Financial stability

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Financial stability is a property of a financial system that dissipates financial imbalances that arise endogenously in the financial markets or as a result of significant adverse and unforeseeable circumstances. When stable, the system absorbs economic shocks primarily via self-corrective mechanisms, preventing the adverse events from disrupting the real economy or spreading over to other financial systems. Financial stability is paramount for economic growth, as most transactions in the real economy are made through the financial system.

Without financial stability, banks are more reluctant to finance profitable projects, asset prices may deviate significantly from their intrinsic values, and the payment settlement schedule diverges from the norm. Hence, financial stability is essential for maintaining confidence in the economy. Possible consequences of excessive instability include financial crisis, bank runs, hyperinflation, and stock market crashes.[1]

Empirical measures[edit]

Firm-level stability measures[edit]

The Altman's z‐score is extensively used in empirical research as a measure of firm-level stability for its high correlation with the probability of default. This measure contrasts buffers (capitalization and returns) with risk (volatility of returns), and has done well at predicting bankruptcies within two years. Despite development of alternative models to predict financial stability Altman's model remains the most widely used.[2][3]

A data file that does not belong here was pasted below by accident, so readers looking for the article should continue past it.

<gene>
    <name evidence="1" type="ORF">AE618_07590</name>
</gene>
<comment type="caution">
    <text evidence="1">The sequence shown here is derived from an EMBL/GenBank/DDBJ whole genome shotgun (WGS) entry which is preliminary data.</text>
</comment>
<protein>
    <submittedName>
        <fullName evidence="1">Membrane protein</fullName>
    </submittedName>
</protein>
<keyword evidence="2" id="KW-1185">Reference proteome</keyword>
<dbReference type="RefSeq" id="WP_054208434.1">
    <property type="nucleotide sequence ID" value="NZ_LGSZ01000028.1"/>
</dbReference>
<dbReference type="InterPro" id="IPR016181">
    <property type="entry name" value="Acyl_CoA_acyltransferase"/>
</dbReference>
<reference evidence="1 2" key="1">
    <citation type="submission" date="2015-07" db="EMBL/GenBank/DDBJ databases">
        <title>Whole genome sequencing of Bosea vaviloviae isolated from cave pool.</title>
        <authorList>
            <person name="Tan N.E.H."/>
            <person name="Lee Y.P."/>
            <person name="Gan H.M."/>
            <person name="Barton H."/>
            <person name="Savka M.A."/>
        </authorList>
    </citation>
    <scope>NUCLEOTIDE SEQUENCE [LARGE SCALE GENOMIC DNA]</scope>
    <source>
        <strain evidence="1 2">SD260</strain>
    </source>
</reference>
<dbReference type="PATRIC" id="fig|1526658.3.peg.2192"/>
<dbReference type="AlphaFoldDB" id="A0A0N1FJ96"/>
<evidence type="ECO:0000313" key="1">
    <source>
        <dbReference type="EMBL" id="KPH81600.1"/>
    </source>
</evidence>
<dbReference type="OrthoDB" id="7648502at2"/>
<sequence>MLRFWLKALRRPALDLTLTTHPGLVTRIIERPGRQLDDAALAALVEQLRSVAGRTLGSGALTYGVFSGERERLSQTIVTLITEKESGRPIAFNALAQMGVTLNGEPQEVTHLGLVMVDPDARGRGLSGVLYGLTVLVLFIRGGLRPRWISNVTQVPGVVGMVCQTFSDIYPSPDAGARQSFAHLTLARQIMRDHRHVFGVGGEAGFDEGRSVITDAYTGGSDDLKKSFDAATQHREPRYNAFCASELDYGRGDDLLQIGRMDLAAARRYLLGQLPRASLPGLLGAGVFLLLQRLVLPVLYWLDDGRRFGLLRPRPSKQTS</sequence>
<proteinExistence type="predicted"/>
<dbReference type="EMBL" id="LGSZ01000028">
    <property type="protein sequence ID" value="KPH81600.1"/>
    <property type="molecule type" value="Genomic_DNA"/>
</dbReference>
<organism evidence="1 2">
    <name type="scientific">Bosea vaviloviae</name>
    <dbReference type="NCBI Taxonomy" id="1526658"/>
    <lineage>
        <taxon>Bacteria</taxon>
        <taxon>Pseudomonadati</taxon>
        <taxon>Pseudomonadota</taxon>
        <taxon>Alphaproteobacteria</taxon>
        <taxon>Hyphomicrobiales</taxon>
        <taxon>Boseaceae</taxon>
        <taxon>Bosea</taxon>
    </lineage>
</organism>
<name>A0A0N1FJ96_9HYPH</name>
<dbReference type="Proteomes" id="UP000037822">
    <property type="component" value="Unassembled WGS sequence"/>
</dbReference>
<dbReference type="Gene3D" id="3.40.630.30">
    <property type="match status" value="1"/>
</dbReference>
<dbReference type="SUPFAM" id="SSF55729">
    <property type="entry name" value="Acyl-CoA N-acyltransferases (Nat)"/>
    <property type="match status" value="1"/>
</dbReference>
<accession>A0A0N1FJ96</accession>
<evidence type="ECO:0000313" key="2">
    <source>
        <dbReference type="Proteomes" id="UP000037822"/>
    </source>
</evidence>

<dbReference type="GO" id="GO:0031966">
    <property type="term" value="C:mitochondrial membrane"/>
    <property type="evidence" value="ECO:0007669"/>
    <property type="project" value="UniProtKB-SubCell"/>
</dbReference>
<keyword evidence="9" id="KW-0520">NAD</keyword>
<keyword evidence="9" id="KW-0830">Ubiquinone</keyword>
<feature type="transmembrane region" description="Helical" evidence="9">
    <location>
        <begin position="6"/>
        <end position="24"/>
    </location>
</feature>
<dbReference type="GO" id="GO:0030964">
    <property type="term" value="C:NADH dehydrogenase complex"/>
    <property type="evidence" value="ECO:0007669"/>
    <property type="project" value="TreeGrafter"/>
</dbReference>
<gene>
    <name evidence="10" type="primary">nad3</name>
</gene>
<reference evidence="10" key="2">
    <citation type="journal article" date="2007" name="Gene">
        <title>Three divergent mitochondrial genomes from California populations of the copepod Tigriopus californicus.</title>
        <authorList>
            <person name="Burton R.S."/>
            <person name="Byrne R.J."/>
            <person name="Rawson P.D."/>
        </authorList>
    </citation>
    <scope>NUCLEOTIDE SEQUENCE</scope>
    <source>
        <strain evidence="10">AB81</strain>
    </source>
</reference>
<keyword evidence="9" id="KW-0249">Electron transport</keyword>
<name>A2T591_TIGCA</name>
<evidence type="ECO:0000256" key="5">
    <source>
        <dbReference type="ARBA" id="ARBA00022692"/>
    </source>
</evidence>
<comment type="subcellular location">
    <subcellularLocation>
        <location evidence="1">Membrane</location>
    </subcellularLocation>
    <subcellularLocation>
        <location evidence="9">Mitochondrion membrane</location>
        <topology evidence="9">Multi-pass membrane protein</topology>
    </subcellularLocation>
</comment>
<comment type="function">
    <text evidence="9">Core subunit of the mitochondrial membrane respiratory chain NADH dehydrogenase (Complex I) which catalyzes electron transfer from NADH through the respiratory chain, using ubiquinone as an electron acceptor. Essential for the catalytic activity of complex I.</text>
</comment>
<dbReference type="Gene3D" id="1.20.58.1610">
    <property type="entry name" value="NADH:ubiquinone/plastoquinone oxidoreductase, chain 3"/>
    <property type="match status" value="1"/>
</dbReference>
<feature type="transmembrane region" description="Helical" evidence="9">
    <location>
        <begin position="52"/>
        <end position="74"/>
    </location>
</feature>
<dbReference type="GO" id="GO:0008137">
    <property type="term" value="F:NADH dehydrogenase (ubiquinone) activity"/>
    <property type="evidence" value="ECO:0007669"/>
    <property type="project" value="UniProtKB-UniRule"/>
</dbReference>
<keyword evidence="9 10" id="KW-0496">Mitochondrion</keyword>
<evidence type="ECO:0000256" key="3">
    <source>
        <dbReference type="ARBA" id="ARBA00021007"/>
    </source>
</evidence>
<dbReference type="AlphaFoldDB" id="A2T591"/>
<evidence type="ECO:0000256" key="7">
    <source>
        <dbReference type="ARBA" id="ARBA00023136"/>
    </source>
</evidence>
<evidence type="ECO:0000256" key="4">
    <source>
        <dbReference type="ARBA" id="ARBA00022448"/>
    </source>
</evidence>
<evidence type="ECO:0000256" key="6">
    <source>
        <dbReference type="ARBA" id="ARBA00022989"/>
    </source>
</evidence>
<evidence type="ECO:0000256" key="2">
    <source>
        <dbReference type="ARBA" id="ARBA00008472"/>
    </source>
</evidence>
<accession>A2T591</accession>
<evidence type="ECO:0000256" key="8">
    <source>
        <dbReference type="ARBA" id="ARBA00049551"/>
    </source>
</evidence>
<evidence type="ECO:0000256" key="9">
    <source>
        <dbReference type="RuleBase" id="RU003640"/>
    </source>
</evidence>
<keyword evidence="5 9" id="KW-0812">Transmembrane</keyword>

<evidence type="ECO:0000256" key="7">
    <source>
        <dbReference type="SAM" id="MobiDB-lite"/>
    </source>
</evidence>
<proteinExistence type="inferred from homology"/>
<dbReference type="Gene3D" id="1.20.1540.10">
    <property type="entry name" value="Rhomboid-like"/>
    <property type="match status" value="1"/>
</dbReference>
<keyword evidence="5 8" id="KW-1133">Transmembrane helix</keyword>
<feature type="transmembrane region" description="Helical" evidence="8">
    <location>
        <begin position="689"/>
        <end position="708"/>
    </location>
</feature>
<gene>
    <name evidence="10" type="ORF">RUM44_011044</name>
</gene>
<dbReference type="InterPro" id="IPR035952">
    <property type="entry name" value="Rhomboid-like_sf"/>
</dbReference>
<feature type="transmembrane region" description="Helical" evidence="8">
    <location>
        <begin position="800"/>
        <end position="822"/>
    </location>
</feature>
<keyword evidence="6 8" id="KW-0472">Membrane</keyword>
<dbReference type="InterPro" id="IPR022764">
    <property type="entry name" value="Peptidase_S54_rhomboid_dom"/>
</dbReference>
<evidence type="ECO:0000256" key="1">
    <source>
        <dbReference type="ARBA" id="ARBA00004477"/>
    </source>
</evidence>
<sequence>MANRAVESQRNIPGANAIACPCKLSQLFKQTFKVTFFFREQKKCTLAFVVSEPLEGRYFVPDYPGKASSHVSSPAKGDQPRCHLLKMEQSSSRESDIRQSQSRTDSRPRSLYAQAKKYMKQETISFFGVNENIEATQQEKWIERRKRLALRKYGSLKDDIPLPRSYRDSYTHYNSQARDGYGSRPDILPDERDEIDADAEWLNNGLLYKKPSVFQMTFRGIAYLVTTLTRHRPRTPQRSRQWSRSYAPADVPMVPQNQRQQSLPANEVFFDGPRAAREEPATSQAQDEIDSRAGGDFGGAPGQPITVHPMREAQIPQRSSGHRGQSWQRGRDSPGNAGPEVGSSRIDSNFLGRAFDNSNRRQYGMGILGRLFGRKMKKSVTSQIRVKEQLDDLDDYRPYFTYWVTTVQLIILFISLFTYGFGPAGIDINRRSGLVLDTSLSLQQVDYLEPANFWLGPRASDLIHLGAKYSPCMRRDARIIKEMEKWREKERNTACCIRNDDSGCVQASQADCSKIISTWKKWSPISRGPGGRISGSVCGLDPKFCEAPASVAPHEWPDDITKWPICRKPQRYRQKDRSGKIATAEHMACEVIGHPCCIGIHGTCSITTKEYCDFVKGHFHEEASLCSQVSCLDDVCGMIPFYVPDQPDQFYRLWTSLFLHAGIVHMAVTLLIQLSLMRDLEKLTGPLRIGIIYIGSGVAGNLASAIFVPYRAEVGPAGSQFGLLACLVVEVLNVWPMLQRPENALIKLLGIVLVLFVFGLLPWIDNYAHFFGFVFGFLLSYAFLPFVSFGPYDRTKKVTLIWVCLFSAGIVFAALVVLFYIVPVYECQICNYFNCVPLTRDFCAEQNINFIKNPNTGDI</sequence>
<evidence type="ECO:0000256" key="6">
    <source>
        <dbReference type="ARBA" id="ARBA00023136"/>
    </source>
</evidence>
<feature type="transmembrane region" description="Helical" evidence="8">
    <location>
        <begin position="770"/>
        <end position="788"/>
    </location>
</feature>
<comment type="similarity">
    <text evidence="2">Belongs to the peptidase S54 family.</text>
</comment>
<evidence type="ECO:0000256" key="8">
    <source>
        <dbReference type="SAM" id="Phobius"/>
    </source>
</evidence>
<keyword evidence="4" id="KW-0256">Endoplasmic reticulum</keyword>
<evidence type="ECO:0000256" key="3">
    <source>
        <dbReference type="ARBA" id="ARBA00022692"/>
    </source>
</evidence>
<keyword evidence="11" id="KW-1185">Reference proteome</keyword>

An alternate model used to measure institution-level stability is the Merton model (also called the asset value model). It evaluates a firm's ability to meet its financial obligations and gauges the overall possibility of default. In this model, an institution's equity is treated as a call option on its held assets, taking into account the volatility of those assets. Put-call parity is used to price the value of the implied “put” option, which represents the firm's credit risk. Ultimately, the model measures the value of the firm's assets (weighted for volatility) at the time that the debtholders exercises their “put option” by expecting repayment. Implicitly, the model defines default as when the value of a firm's liabilities exceeds that of its assets calculate the probability of credit default. In different iterations of the model, the asset/liability level could be set at different threshold levels.

In subsequent research, Merton's model has been modified to capture a wider array of financial activity using credit default swap data. For example, Moody's uses it in the KMV model both to calculate the probability of credit default and as part of their credit risk management system. The Distance to Default (DD) is another market-based measure of corporate default risk based on Merton's model. It measures both solvency risk and liquidity risk at the firm level.

Systemic stability measures[edit]

Unfortunately, there is not yet a singular, standardized model for assessing financial system stability and for examining policies.